In terms of travel agents, 30 percent of those surveyed plan to use traditional agents in 2013. Sixty-eight percent say that an agent influences their choice of lodging, and 58 percent say that their agent influenced their choice of destination. What you say affects what you sell.

Selling Luxury

As part of our coverage of LTX, Travel Agent sat in on a seminar hosted by Anne Morgan-Scully, president of McCabe World Travel, and learned such insider tips as cutting loose clients who “suck up your time,” learning about clients’ bucket lists and more. 

But perhaps the biggest piece of advice Scully shared during her presentation was to engage your client. Do not just be an “order taker,” she advises. Rather, get to know your clients. Learn about what they love to do and learn about their family’s passions as well.

“Say this to them: ‘I am concerned that your time is so important and I’m not sure I can give you what you need unless I get to know you,’ ” Scully says, “Say, ‘I can give you so much more if I know you. When can we get together and talk? Or perhaps I can sit down and talk with your wife. ’ ”

Morgan shared a story about booking a man to London. She learned about the client’s family. She learned that the son loved sail boats and the daughter loved riding horses. She arranged to have the daughter see Winston Churchill’s private horse gardens and set up a sailing trip for the son that took him under the Tower Bridge.

“He is now a client for life,” she claims, “because he had no idea he was able to do any of that.”

Scully also shared a story about a man whose dream was to go to New Zealand and Australia, but didn’t think he could afford it and wanted to wait a few years before he took the trip. She then explained to him that this was the best time to go to take advantage of the economic downturn.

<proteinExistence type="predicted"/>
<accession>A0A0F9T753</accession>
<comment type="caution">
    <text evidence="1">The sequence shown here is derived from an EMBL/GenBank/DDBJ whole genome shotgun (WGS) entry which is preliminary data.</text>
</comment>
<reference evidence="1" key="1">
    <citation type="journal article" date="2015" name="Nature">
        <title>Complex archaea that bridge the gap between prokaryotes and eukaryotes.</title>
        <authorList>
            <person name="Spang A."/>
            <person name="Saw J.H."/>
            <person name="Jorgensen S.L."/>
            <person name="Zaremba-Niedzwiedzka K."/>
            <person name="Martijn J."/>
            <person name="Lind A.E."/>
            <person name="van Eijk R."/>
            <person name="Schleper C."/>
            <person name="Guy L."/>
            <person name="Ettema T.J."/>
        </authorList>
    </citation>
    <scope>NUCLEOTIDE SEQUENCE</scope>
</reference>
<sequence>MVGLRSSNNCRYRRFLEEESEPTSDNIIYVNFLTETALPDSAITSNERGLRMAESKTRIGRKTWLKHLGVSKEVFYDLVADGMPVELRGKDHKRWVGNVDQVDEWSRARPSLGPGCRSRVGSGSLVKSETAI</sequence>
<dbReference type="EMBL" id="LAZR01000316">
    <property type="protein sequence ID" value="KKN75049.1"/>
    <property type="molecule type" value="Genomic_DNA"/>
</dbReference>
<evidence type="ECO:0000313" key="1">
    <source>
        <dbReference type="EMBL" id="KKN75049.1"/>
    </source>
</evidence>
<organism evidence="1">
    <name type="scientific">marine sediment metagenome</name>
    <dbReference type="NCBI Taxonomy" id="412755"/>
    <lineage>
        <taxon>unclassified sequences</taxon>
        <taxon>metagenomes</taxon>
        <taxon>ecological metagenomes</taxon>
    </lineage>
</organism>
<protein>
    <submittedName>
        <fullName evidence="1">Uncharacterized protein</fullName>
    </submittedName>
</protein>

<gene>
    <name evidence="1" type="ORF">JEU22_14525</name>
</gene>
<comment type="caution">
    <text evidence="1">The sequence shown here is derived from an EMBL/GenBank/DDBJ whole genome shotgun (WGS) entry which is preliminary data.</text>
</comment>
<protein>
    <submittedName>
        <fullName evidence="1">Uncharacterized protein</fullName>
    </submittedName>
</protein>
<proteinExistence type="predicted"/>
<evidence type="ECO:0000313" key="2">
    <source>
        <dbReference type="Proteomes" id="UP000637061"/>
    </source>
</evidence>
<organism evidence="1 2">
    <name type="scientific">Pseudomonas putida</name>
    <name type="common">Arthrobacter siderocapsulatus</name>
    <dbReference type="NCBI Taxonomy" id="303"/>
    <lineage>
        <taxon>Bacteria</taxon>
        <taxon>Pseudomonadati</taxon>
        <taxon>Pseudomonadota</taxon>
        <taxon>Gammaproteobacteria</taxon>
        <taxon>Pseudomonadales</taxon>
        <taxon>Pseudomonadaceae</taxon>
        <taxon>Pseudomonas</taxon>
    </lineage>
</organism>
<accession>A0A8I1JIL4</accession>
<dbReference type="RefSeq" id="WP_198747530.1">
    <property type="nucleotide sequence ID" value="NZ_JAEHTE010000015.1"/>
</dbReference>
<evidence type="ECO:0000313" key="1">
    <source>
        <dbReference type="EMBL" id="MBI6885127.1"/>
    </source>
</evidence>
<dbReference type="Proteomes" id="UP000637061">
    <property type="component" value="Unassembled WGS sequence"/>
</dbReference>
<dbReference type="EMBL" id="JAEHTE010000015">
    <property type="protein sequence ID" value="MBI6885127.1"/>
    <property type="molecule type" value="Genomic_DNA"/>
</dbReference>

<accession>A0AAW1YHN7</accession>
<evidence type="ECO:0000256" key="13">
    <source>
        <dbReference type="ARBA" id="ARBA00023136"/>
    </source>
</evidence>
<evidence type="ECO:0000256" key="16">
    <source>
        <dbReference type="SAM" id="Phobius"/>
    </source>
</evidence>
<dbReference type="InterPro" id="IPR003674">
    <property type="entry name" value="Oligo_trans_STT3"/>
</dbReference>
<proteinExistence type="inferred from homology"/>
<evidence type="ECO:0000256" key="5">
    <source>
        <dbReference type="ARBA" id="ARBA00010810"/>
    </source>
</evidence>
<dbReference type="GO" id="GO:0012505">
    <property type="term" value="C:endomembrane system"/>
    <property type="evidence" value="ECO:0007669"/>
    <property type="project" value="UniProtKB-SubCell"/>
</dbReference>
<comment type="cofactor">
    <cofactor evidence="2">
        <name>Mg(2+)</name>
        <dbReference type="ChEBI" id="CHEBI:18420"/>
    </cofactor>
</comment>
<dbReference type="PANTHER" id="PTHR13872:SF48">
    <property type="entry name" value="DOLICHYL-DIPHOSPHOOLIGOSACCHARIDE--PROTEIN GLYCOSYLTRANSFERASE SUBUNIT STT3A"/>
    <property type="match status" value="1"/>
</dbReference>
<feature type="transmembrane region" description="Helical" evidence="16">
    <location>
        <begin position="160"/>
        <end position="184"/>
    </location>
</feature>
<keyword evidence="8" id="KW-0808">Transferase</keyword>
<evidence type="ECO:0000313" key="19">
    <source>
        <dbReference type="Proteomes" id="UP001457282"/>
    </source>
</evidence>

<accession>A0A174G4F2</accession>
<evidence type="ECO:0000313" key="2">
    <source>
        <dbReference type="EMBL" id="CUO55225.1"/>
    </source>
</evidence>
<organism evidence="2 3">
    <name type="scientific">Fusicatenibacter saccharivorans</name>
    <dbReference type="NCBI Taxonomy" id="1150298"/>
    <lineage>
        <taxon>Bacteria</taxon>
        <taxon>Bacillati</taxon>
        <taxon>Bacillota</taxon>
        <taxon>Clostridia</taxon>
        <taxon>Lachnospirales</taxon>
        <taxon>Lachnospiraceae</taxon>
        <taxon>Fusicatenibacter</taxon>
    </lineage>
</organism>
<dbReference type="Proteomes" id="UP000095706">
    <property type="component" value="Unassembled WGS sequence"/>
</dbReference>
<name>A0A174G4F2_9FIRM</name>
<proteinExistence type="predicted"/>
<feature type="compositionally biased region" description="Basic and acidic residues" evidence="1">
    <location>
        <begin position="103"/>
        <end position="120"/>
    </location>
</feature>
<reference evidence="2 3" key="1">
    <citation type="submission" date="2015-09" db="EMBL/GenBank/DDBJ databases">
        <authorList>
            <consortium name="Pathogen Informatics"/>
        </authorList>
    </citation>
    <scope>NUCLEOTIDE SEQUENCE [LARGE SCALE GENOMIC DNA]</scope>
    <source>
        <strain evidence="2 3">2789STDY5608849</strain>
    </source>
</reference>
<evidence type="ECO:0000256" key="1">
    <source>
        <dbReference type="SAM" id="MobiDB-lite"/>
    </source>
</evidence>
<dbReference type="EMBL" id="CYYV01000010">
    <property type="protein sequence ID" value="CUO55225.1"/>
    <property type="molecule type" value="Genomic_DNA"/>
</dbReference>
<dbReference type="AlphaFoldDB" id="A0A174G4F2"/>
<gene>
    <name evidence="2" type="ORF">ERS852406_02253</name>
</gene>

“I told him now is the time,” she says. “This is where you can get a two-for-one cruise, free airfare, etc. When the economy gets stronger, you won’t get this value anymore.”

He wound up buying a 30-day cruise to Australia and New Zealand and got to take his dream vacation.

“If you open the conversation up, you will be surprised,” she says. “He didn’t know he could have that. That’s our knowledge base. That’s what you should be providing to clients.”

According to Scully, advisors, like most people, tend to focus on what they did right. For example, Scully says, you’ll hear people telling you about all the money they won in Las Vegas, but will you ever hear them talk about the time it took or how much money they lost before they won? The same goes with your clients. Do you ever focus on the clients you lost?

“Who did you have in 2011 that booked with you that you didn’t have this year?,” Scully asks. “Did you even know they left you? Who do you have this year that you won’t have next year? How many of you look at those numbers? Hardly any hands went up and I think because that’s not in our DNA. We are business people first and we need to hold our business and development relationships. We need to have a business plan per client. Who are they? I want you to look at who are you losing and who you are not holding onto. Where did they go? I want you to open your mind to new possibilities, a new way of thinking.”

Scully stressed the importance of making sure your client isn’t wasting your time. There is no shame, she says, in cutting off clients that are wasting your time or as she puts it, “sucking the life out of you.”

“You can’t afford people who are sucking up your time,” she says. “Get rid of them because they won’t change, but you can change. You can say, ‘I can’t work with you anymore.’ You have to be a leader in the dance you are having with your clients. It needs to work on both levels.”